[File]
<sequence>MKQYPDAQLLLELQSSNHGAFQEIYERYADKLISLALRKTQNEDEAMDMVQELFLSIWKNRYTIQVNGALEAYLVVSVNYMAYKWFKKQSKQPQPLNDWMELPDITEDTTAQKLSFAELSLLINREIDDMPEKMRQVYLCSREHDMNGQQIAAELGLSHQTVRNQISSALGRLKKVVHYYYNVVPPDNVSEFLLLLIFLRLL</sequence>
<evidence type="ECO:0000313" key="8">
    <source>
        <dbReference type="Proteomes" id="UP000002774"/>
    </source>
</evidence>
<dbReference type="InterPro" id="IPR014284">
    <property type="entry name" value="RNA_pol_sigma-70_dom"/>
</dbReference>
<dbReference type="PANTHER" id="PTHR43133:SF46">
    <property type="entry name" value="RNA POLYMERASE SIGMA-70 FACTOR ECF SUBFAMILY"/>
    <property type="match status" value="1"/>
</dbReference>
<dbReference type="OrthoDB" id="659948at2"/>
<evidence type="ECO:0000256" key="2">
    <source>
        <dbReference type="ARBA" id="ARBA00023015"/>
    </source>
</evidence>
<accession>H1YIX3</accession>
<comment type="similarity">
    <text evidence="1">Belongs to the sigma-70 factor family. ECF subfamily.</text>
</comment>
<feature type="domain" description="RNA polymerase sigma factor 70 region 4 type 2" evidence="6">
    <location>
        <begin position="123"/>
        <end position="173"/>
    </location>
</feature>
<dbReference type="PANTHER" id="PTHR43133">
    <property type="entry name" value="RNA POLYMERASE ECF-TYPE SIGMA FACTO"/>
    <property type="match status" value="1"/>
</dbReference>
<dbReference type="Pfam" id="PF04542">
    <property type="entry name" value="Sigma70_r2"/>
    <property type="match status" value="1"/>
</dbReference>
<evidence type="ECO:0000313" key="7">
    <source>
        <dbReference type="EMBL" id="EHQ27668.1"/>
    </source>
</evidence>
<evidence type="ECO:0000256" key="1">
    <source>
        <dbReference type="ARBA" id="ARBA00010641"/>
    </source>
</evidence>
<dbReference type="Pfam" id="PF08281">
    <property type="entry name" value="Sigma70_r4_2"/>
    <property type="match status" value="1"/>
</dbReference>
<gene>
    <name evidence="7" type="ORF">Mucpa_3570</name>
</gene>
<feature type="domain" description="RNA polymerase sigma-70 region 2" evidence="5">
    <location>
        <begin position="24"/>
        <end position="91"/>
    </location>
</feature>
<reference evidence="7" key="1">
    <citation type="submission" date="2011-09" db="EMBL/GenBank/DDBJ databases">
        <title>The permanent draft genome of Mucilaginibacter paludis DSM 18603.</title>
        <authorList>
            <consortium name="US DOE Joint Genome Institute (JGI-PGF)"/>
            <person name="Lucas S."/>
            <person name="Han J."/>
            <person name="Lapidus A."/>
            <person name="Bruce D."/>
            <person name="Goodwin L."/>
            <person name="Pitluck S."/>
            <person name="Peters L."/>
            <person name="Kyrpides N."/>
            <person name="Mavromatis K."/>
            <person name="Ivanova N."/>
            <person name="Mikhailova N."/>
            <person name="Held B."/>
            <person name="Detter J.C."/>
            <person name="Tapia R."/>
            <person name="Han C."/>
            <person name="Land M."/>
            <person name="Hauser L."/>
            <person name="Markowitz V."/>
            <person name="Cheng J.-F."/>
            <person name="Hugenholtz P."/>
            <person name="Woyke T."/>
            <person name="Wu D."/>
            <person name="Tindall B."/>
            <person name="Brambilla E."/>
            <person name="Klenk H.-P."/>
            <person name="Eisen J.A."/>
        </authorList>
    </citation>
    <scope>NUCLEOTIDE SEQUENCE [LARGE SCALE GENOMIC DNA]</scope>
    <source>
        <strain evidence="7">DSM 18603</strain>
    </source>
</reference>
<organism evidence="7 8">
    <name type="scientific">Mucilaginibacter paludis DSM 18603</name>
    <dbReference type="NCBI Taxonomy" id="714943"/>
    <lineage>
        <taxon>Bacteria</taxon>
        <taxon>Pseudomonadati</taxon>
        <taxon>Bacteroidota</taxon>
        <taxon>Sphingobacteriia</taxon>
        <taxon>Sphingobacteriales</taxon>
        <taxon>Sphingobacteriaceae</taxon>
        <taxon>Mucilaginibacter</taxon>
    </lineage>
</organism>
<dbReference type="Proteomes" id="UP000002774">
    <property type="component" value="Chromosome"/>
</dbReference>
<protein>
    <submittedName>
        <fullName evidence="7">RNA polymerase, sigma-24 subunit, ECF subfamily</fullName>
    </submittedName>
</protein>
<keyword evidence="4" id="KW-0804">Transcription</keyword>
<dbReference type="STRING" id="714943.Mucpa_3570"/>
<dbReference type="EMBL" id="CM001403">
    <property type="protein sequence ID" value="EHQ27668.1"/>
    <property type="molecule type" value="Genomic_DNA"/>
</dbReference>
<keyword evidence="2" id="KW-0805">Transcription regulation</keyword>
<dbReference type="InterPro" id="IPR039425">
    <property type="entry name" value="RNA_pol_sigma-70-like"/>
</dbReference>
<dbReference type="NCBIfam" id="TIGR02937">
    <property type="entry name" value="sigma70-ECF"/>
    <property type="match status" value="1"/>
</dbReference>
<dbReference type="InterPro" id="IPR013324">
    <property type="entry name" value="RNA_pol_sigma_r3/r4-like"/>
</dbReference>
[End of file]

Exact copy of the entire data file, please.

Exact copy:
<sequence>MKQYPDAQLLLELQSSNHGAFQEIYERYADKLISLALRKTQNEDEAMDMVQELFLSIWKNRYTIQVNGALEAYLVVSVNYMAYKWFKKQSKQPQPLNDWMELPDITEDTTAQKLSFAELSLLINREIDDMPEKMRQVYLCSREHDMNGQQIAAELGLSHQTVRNQISSALGRLKKVVHYYYNVVPPDNVSEFLLLLIFLRLL</sequence>
<evidence type="ECO:0000313" key="8">
    <source>
        <dbReference type="Proteomes" id="UP000002774"/>
    </source>
</evidence>
<dbReference type="InterPro" id="IPR014284">
    <property type="entry name" value="RNA_pol_sigma-70_dom"/>
</dbReference>
<dbReference type="PANTHER" id="PTHR43133:SF46">
    <property type="entry name" value="RNA POLYMERASE SIGMA-70 FACTOR ECF SUBFAMILY"/>
    <property type="match status" value="1"/>
</dbReference>
<dbReference type="OrthoDB" id="659948at2"/>
<evidence type="ECO:0000256" key="2">
    <source>
        <dbReference type="ARBA" id="ARBA00023015"/>
    </source>
</evidence>
<accession>H1YIX3</accession>
<comment type="similarity">
    <text evidence="1">Belongs to the sigma-70 factor family. ECF subfamily.</text>
</comment>
<feature type="domain" description="RNA polymerase sigma factor 70 region 4 type 2" evidence="6">
    <location>
        <begin position="123"/>
        <end position="173"/>
    </location>
</feature>
<dbReference type="PANTHER" id="PTHR43133">
    <property type="entry name" value="RNA POLYMERASE ECF-TYPE SIGMA FACTO"/>
    <property type="match status" value="1"/>
</dbReference>
<dbReference type="Pfam" id="PF04542">
    <property type="entry name" value="Sigma70_r2"/>
    <property type="match status" value="1"/>
</dbReference>
<evidence type="ECO:0000313" key="7">
    <source>
        <dbReference type="EMBL" id="EHQ27668.1"/>
    </source>
</evidence>
<evidence type="ECO:0000256" key="1">
    <source>
        <dbReference type="ARBA" id="ARBA00010641"/>
    </source>
</evidence>
<dbReference type="Pfam" id="PF08281">
    <property type="entry name" value="Sigma70_r4_2"/>
    <property type="match status" value="1"/>
</dbReference>
<gene>
    <name evidence="7" type="ORF">Mucpa_3570</name>
</gene>
<feature type="domain" description="RNA polymerase sigma-70 region 2" evidence="5">
    <location>
        <begin position="24"/>
        <end position="91"/>
    </location>
</feature>
<reference evidence="7" key="1">
    <citation type="submission" date="2011-09" db="EMBL/GenBank/DDBJ databases">
        <title>The permanent draft genome of Mucilaginibacter paludis DSM 18603.</title>
        <authorList>
            <consortium name="US DOE Joint Genome Institute (JGI-PGF)"/>
            <person name="Lucas S."/>
            <person name="Han J."/>
            <person name="Lapidus A."/>
            <person name="Bruce D."/>
            <person name="Goodwin L."/>
            <person name="Pitluck S."/>
            <person name="Peters L."/>
            <person name="Kyrpides N."/>
            <person name="Mavromatis K."/>
            <person name="Ivanova N."/>
            <person name="Mikhailova N."/>
            <person name="Held B."/>
            <person name="Detter J.C."/>
            <person name="Tapia R."/>
            <person name="Han C."/>
            <person name="Land M."/>
            <person name="Hauser L."/>
            <person name="Markowitz V."/>
            <person name="Cheng J.-F."/>
            <person name="Hugenholtz P."/>
            <person name="Woyke T."/>
            <person name="Wu D."/>
            <person name="Tindall B."/>
            <person name="Brambilla E."/>
            <person name="Klenk H.-P."/>
            <person name="Eisen J.A."/>
        </authorList>
    </citation>
    <scope>NUCLEOTIDE SEQUENCE [LARGE SCALE GENOMIC DNA]</scope>
    <source>
        <strain evidence="7">DSM 18603</strain>
    </source>
</reference>
<organism evidence="7 8">
    <name type="scientific">Mucilaginibacter paludis DSM 18603</name>
    <dbReference type="NCBI Taxonomy" id="714943"/>
    <lineage>
        <taxon>Bacteria</taxon>
        <taxon>Pseudomonadati</taxon>
        <taxon>Bacteroidota</taxon>
        <taxon>Sphingobacteriia</taxon>
        <taxon>Sphingobacteriales</taxon>
        <taxon>Sphingobacteriaceae</taxon>
        <taxon>Mucilaginibacter</taxon>
    </lineage>
</organism>
<dbReference type="Proteomes" id="UP000002774">
    <property type="component" value="Chromosome"/>
</dbReference>
<protein>
    <submittedName>
        <fullName evidence="7">RNA polymerase, sigma-24 subunit, ECF subfamily</fullName>
    </submittedName>
</protein>
<keyword evidence="4" id="KW-0804">Transcription</keyword>
<dbReference type="STRING" id="714943.Mucpa_3570"/>
<dbReference type="EMBL" id="CM001403">
    <property type="protein sequence ID" value="EHQ27668.1"/>
    <property type="molecule type" value="Genomic_DNA"/>
</dbReference>
<keyword evidence="2" id="KW-0805">Transcription regulation</keyword>
<dbReference type="InterPro" id="IPR039425">
    <property type="entry name" value="RNA_pol_sigma-70-like"/>
</dbReference>
<dbReference type="NCBIfam" id="TIGR02937">
    <property type="entry name" value="sigma70-ECF"/>
    <property type="match status" value="1"/>
</dbReference>
<dbReference type="InterPro" id="IPR013324">
    <property type="entry name" value="RNA_pol_sigma_r3/r4-like"/>
</dbReference>